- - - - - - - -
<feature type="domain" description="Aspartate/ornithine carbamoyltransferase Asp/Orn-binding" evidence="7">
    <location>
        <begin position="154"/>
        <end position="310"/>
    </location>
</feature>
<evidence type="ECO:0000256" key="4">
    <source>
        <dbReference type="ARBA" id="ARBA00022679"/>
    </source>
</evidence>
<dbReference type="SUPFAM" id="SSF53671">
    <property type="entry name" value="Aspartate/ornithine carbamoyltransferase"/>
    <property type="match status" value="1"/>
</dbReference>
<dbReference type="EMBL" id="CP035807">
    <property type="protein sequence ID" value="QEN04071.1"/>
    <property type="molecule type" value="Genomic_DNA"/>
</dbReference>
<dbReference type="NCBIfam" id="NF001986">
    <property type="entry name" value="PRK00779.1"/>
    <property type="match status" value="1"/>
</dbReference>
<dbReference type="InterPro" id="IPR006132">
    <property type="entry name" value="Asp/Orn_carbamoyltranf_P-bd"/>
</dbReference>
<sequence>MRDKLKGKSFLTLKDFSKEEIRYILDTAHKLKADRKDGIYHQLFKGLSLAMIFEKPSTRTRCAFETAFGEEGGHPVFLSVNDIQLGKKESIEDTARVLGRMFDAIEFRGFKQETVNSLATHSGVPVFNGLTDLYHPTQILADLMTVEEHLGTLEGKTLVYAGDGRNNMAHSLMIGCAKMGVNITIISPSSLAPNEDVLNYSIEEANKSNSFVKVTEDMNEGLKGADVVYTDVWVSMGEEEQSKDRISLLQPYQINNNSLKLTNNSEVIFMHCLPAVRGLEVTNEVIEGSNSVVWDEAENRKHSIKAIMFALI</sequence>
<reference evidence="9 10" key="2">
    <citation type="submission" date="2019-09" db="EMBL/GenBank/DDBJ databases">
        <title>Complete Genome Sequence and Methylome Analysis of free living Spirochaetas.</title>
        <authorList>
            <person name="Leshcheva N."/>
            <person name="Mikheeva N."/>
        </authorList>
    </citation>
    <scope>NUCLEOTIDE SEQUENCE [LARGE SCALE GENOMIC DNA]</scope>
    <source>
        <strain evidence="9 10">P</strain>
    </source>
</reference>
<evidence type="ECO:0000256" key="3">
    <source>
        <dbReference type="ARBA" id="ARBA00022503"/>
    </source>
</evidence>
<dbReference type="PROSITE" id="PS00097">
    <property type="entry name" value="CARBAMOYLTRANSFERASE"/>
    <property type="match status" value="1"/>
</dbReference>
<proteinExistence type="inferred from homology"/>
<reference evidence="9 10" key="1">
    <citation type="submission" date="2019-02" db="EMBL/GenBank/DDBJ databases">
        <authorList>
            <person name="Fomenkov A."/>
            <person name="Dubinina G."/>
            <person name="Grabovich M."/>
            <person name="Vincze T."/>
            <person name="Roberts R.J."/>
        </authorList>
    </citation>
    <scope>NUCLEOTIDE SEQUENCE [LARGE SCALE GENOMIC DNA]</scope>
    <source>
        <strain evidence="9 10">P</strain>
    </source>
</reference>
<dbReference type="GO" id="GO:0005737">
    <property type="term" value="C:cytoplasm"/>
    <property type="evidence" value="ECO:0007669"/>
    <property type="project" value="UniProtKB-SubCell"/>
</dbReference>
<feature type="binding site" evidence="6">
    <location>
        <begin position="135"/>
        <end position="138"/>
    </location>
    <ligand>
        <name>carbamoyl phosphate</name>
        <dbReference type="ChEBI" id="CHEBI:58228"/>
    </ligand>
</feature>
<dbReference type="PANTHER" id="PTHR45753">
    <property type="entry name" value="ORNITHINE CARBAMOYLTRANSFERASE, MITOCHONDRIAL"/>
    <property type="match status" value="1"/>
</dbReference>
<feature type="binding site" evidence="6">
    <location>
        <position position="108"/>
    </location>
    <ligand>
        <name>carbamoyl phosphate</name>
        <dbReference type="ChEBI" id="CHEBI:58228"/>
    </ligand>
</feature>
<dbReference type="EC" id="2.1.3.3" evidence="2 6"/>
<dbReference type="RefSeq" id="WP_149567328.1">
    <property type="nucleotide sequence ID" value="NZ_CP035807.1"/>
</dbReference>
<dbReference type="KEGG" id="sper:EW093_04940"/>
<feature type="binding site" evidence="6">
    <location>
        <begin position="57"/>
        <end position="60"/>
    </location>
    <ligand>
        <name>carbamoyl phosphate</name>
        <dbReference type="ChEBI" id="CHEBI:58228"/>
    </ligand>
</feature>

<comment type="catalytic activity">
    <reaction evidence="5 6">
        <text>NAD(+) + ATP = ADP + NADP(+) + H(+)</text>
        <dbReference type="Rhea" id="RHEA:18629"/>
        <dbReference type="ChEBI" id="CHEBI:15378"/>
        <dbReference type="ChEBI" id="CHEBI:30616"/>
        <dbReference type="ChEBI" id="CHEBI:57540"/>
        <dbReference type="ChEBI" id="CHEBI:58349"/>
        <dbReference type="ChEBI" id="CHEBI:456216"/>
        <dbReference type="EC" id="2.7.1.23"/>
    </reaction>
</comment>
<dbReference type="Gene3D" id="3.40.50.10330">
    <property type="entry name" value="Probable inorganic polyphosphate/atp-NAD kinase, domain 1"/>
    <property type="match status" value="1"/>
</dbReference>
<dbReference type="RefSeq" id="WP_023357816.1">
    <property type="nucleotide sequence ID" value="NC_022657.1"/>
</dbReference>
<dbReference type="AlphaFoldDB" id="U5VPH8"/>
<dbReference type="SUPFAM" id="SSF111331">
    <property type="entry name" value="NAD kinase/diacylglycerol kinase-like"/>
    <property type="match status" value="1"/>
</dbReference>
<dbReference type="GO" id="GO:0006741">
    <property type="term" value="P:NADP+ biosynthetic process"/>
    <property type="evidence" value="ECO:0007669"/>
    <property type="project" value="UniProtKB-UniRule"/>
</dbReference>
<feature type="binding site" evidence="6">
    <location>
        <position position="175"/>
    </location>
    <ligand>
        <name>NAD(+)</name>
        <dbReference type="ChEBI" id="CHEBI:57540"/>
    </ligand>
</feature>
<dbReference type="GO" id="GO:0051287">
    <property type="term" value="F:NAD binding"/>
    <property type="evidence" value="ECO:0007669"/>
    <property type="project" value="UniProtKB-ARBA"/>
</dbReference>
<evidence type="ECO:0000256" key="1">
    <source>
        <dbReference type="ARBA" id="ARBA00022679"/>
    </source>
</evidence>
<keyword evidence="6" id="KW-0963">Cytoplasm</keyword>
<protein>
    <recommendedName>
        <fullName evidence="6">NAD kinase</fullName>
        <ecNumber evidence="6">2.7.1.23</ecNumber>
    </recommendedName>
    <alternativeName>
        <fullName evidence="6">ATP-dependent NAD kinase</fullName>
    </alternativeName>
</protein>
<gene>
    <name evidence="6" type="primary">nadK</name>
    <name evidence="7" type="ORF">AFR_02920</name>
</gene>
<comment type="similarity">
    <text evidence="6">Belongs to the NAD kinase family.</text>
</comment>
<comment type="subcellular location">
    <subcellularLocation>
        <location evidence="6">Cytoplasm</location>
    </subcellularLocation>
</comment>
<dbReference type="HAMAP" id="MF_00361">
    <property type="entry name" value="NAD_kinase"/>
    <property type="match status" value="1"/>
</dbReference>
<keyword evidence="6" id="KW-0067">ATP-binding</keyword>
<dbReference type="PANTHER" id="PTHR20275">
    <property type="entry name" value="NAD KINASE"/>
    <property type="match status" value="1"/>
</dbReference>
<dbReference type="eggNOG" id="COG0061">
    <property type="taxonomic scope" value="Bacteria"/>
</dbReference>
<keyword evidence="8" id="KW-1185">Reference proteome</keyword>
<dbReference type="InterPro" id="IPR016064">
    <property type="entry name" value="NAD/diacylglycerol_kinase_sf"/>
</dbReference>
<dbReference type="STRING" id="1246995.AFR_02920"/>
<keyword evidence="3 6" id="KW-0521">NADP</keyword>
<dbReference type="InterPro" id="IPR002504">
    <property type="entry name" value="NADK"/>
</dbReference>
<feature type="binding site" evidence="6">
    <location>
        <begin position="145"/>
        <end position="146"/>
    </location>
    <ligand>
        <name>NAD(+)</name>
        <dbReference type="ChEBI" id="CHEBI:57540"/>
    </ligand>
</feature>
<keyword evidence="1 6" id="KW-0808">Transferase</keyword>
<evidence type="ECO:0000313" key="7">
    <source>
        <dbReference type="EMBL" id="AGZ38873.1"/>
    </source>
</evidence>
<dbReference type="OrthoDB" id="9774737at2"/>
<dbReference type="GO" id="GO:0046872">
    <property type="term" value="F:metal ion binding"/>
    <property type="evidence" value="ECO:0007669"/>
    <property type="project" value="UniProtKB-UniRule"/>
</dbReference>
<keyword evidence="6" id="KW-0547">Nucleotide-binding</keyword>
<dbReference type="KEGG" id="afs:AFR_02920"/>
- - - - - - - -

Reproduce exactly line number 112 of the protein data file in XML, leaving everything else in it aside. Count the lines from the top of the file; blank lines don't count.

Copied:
        <dbReference type="Rhea" id="RHEA:18629"/>